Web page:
US 6542875 B1
Limited partnerships formed for specified public purposes, such as qualified low-income and elderly housing construction and services, are federally tax advantaged. In accordance with the present invention, tax credits and/or passive losses are leveraged by being directed into a method of funding charitable works, for instance school construction projects. A $1 million investment in a qualifying tax credit and/or passive loss plan, with recoupment of the investment after 13 years, will return 8.05% after taxes over 13 years if 50% of the tax credit amounts are donated to a qualified charity or public entity; this results in a net benefit to the donor of $1,759,450 and a total contribution to the charitable entity of $615,000. That contribution can, in accordance with the invention, fund the issuance and retirement of municipal bonds secured principally by the contribution, sufficient for a school construction project of about $500,000.
1. A method of assessing and effecting the transfer of qualified tax credit and/or passive loss monies earned by a corporation to a qualified chantable or public entity recipient, comprising the steps:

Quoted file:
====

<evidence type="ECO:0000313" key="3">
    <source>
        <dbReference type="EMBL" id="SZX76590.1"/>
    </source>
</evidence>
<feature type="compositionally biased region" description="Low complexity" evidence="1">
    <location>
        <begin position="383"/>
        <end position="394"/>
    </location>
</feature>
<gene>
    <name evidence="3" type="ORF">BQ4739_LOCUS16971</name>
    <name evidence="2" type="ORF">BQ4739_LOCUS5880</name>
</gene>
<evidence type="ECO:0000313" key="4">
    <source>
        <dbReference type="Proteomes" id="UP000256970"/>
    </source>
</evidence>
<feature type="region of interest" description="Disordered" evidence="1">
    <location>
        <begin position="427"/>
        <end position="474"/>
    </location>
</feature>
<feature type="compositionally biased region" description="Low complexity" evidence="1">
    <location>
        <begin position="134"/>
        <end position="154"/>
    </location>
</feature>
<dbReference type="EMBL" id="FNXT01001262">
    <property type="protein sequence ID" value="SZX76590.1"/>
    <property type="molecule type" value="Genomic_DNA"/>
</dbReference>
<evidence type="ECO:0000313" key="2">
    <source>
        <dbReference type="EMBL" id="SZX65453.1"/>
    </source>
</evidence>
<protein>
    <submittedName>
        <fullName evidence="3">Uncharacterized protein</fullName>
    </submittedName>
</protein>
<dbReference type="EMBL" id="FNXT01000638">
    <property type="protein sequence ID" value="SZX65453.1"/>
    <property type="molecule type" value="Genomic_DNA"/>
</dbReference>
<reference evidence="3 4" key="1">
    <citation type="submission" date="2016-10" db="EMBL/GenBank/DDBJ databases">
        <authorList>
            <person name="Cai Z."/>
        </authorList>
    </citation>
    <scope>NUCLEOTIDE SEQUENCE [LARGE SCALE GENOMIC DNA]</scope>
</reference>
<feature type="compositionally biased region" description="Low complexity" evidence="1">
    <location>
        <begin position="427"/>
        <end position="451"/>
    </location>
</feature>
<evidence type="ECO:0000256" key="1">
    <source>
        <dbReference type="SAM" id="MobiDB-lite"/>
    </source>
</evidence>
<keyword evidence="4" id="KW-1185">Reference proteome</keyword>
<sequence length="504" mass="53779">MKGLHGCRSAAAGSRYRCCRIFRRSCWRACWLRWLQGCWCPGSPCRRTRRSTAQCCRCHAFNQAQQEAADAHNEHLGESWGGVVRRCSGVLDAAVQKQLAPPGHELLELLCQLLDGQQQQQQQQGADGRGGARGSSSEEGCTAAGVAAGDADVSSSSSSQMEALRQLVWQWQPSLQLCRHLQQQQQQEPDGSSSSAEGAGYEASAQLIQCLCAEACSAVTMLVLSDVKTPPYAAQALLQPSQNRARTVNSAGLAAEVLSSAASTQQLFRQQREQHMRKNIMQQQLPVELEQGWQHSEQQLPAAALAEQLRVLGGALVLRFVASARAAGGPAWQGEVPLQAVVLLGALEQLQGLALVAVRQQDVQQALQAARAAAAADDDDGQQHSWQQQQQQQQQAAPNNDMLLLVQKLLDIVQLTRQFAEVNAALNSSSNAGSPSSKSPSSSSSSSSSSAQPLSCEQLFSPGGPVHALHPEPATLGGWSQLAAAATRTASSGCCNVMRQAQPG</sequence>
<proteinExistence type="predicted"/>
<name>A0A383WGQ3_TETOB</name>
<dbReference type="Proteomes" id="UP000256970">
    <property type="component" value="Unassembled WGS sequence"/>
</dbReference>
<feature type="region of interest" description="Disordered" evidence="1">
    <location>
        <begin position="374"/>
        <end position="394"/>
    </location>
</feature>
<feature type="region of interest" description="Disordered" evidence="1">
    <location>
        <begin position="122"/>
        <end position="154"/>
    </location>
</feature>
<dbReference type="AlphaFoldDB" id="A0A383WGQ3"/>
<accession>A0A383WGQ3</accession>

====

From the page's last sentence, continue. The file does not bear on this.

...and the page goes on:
identifying a need for funding to a recipient which is tax-qualified as a charity or a public entity;
calculating the returns available to said corporation by its investing in a qualified limited partnership which generates tax credits and/or passive losses for said partnership and for said investing corporation;
calculating the portion of the tax credits and/or passive losses which may be donated to the recipient while maintaining an acceptable level of return on said investment to said corporation;
documenting enforceable agreements entered into between the corporation and the limited partnership and between the corporation and the recipient for effecting the transfer of qualified tax credit and/or passive loss monies earned by the corporation to the qualified charitable or public entity recipient; and
at least partly carrying out said agreements.
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6. A method of funding a selected need of a public entity or charity, comprising the steps:
assessing what dollar amount is sufficient to satisfy said need;
identifying a qualified limited partnership opportunity for investment by a corporation for generating a dollar value of tax credits and/or passive losses in each of a number of years;
computing the amount of investment required by said corporation for meeting said need through donation of a portion of said dollar value of said tax credits and/or passive losses;
arranging the amount of said investment and said donation portion to provide an acceptable financial return to the corporation on said investment;